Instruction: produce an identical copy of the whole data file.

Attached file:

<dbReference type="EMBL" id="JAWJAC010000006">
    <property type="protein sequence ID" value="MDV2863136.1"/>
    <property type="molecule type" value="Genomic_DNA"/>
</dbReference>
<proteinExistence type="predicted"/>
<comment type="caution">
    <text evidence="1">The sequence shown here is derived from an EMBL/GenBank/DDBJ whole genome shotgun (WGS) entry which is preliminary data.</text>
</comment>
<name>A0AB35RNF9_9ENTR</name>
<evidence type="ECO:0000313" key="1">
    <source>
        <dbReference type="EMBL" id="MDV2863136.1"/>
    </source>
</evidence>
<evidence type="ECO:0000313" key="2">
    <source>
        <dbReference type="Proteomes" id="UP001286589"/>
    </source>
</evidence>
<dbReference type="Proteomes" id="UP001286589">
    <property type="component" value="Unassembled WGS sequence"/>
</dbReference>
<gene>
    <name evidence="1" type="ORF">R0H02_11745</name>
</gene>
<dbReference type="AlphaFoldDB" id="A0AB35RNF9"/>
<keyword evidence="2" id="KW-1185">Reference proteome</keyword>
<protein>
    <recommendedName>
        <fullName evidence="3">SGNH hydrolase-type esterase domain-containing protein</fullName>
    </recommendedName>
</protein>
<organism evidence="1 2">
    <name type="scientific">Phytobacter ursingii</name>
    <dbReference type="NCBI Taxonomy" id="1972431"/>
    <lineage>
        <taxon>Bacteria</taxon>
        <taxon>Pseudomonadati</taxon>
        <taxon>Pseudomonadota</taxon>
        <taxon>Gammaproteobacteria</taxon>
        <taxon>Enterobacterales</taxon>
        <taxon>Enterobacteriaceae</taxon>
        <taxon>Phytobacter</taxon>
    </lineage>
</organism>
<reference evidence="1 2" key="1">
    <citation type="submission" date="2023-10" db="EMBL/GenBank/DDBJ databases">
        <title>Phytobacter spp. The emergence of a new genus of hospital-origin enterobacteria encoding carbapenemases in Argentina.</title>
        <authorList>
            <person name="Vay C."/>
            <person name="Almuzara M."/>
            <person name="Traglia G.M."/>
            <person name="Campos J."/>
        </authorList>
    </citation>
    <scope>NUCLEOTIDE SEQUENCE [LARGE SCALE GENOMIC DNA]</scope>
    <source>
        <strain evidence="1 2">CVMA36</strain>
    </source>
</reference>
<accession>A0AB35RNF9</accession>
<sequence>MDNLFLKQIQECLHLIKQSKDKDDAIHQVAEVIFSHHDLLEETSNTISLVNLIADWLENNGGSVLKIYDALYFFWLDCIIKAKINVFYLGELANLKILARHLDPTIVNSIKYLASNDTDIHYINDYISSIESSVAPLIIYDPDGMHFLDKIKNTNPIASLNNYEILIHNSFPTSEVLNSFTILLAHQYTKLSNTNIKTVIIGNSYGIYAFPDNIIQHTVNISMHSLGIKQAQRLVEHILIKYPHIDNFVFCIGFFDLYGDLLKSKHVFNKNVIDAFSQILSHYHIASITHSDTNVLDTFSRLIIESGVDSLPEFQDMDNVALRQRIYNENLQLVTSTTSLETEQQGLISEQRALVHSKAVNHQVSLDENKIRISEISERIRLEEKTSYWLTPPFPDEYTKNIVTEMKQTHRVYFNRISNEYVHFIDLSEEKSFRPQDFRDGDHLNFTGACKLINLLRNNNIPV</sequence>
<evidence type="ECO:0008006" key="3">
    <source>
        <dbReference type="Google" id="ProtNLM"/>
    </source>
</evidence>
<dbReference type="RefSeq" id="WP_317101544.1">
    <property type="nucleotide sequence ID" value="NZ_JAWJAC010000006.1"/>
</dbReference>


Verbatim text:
<dbReference type="EMBL" id="JAWJAC010000006">
    <property type="protein sequence ID" value="MDV2863136.1"/>
    <property type="molecule type" value="Genomic_DNA"/>
</dbReference>
<proteinExistence type="predicted"/>
<comment type="caution">
    <text evidence="1">The sequence shown here is derived from an EMBL/GenBank/DDBJ whole genome shotgun (WGS) entry which is preliminary data.</text>
</comment>
<name>A0AB35RNF9_9ENTR</name>
<evidence type="ECO:0000313" key="1">
    <source>
        <dbReference type="EMBL" id="MDV2863136.1"/>
    </source>
</evidence>
<evidence type="ECO:0000313" key="2">
    <source>
        <dbReference type="Proteomes" id="UP001286589"/>
    </source>
</evidence>
<dbReference type="Proteomes" id="UP001286589">
    <property type="component" value="Unassembled WGS sequence"/>
</dbReference>
<gene>
    <name evidence="1" type="ORF">R0H02_11745</name>
</gene>
<dbReference type="AlphaFoldDB" id="A0AB35RNF9"/>
<keyword evidence="2" id="KW-1185">Reference proteome</keyword>
<protein>
    <recommendedName>
        <fullName evidence="3">SGNH hydrolase-type esterase domain-containing protein</fullName>
    </recommendedName>
</protein>
<organism evidence="1 2">
    <name type="scientific">Phytobacter ursingii</name>
    <dbReference type="NCBI Taxonomy" id="1972431"/>
    <lineage>
        <taxon>Bacteria</taxon>
        <taxon>Pseudomonadati</taxon>
        <taxon>Pseudomonadota</taxon>
        <taxon>Gammaproteobacteria</taxon>
        <taxon>Enterobacterales</taxon>
        <taxon>Enterobacteriaceae</taxon>
        <taxon>Phytobacter</taxon>
    </lineage>
</organism>
<reference evidence="1 2" key="1">
    <citation type="submission" date="2023-10" db="EMBL/GenBank/DDBJ databases">
        <title>Phytobacter spp. The emergence of a new genus of hospital-origin enterobacteria encoding carbapenemases in Argentina.</title>
        <authorList>
            <person name="Vay C."/>
            <person name="Almuzara M."/>
            <person name="Traglia G.M."/>
            <person name="Campos J."/>
        </authorList>
    </citation>
    <scope>NUCLEOTIDE SEQUENCE [LARGE SCALE GENOMIC DNA]</scope>
    <source>
        <strain evidence="1 2">CVMA36</strain>
    </source>
</reference>
<accession>A0AB35RNF9</accession>
<sequence>MDNLFLKQIQECLHLIKQSKDKDDAIHQVAEVIFSHHDLLEETSNTISLVNLIADWLENNGGSVLKIYDALYFFWLDCIIKAKINVFYLGELANLKILARHLDPTIVNSIKYLASNDTDIHYINDYISSIESSVAPLIIYDPDGMHFLDKIKNTNPIASLNNYEILIHNSFPTSEVLNSFTILLAHQYTKLSNTNIKTVIIGNSYGIYAFPDNIIQHTVNISMHSLGIKQAQRLVEHILIKYPHIDNFVFCIGFFDLYGDLLKSKHVFNKNVIDAFSQILSHYHIASITHSDTNVLDTFSRLIIESGVDSLPEFQDMDNVALRQRIYNENLQLVTSTTSLETEQQGLISEQRALVHSKAVNHQVSLDENKIRISEISERIRLEEKTSYWLTPPFPDEYTKNIVTEMKQTHRVYFNRISNEYVHFIDLSEEKSFRPQDFRDGDHLNFTGACKLINLLRNNNIPV</sequence>
<evidence type="ECO:0008006" key="3">
    <source>
        <dbReference type="Google" id="ProtNLM"/>
    </source>
</evidence>
<dbReference type="RefSeq" id="WP_317101544.1">
    <property type="nucleotide sequence ID" value="NZ_JAWJAC010000006.1"/>
</dbReference>